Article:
ARID1A is a component of the chromatin-regulating SWI/SNF complex and regulates ER-dependent transcriptional programs. Loss or depletion of ARID1A causes a switch in cell identities from luminal to basal-like (39). Alterations in ARID1A are well documented to correlate with worsened clinical outcomes among patients with breast cancer (39, 42), consistent with the increased frequency of ARID1A alterations in very young women with luminal A tumors in our cohort. Decreased ARID1A causes resistance to both tamoxifen and fulvestrant in breast cancer cell line models. In contrast, preclinical experiments suggest that ARID1A-mutated breast cancers may be sensitive to BET inhibitors (39, 42). The biological implications of increased ARID1A alterations among young patients with breast cancer should be further explored, with the hypothesis that ARID1A alteration may cause a more ER-independent transcriptome even in tumors that appear to be “luminal A” by histopathology. This in turn could clarify a mechanism behind poorer prognosis in young women with luminal A tumors, and suggest chromatin regulatory elements as a therapeutic target.

Our findings build on previous findings in breast cancer genomics of young women in multiple important ways, and broaden the clinical implications. In a previous paper by Azim and colleagues (33) examining tumor genomics by patient age within the TCGA breast cancer cohort (≤45 years old vs. 46–69 years old vs. ≥70 years old), GATA3 was the only gene found to be mutated more frequently in younger patients. PIK3CA was numerically more likely to be mutated in older patients but this did not reach statistical significance (33). More recently, Kan and colleagues (41) showed a higher prevalence of GATA3 alterations in a cohort of Korean women that was enriched for, but not exclusively composed of, younger women, compared with the TCGA breast cancer cohort (this analysis did not control for intrinsic subtype). PIK3CA and ARID1A were not identified as differentially altered between younger and older patients in the Kan and colleagues analyses (41). Here, potentially due to upfront stratification by subtypes and focus on a particularly young patient subset (≤35 years old), we were able to replicate the GATA3 findings, demonstrate statistical significance of increased PIK3CA mutations in older patients, and newly identify ARID1A alterations as more likely to occur in younger patients.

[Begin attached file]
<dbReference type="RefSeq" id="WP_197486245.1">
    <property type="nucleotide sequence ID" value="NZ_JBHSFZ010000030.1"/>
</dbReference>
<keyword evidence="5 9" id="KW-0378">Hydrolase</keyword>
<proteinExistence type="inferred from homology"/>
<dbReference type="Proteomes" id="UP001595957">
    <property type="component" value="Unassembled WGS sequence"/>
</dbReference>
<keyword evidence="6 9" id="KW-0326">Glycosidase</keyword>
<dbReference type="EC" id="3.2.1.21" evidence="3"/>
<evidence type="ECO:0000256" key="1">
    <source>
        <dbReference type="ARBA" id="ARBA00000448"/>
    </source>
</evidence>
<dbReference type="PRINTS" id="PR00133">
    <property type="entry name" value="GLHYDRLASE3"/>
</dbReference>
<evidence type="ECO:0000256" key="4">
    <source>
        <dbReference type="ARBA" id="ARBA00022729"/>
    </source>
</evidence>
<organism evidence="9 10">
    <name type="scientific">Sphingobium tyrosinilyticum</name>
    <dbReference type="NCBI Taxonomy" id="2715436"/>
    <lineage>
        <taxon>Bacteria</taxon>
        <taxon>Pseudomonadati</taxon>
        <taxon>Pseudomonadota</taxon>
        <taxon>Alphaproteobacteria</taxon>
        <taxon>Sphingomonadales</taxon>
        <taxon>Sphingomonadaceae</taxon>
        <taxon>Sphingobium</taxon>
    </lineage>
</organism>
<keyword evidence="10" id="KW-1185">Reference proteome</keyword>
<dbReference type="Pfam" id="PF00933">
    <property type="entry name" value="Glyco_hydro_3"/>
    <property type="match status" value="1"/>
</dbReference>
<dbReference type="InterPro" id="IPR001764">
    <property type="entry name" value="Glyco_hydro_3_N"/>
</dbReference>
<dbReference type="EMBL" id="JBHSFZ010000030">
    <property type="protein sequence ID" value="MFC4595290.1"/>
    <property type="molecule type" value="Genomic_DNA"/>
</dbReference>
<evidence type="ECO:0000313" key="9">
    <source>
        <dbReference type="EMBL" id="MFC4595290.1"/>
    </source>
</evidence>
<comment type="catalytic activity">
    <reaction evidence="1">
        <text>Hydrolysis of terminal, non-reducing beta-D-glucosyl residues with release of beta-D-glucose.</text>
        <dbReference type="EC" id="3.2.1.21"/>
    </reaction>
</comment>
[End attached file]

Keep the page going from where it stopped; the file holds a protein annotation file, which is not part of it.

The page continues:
In the Azim and colleagues analysis, intrinsic subtype (by 50-gene signature PAM50) was incorporated as a covariate in a logistic regression model to assess genomic differences (33). In contrast, our analysis stratified by intrinsic subtype (approximated from histologic parameters) ahead of time, allowing us to demonstrate that significant genomic differences are seen specifically in luminal A patients (despite the fact that this was not the most prevalent, and therefore not the highest powered, subgroup within the Young Women's Study cohort). The identification of genomic differences specific to luminal A tumors is notable because multiple groups have shown that luminal A is the only breast cancer subtype in which prognosis differs between young and older women—and therefore it is the subtype where biological differences may drive distinct clinical outcomes (4–6). Whether true biological differences exist between hormone receptor-positive younger and older patients with breast cancer, and if or how we should use that to guide different therapeutic decisions based on age, is an issue of enormous clinical importance. The large, prospective TAILORx and RxPONDER trials both suggest differential chemotherapy benefit between younger and older women with HR+/HER2− breast cancer (43, 44). It remains unclear what proportion, if any, of chemotherapy benefit seen in younger women may be due to a chemoendocrine effect versus an inherent biological difference that produces differential chemosensitivity. Findings, like those we present here, of potential true biological differences between tumors from younger versus older women may ultimately help to address this important clinical question.

Our germline WES of very young women with breast cancer revealed a number of findings with clinical implications. Germline mutations in BRCA1/2 are unsurprisingly enriched in this very young cohort, with 14.1% of patients harboring pathogenic mutations. This is congruent with germline findings in the Prospective Outcomes in Sporadic versus Hereditary breast cancer (POSH) cohort of nearly 3,000 patients with breast cancer diagnosed at age ≤40 years old, in which 12% of patients carried a pathogenic BRCA1/2 mutation (45). The frequency of germline susceptibility decreases substantially with increasing age, as demonstrated by our germline findings in older women from TCGA and, for example, the very large CARRIERS study cohort in which over 19,000 patients with breast cancer diagnosed at age ≤50 years old had a 7.3% chance of carrying a pathogenic variant in a cancer predisposition gene (46). With comprehensive sequencing we identified four patients with clinically important pathogenic germline variants (in PALB2 and TP53) not identified on their original clinical genetic testing because the altered gene was not clinically evaluated. The most important clinical lesson of our germline sequencing results is to underscore the importance of repeat germline testing as clinical methodologies improve and panels expand, particularly for groups at high germline risk such as young patients.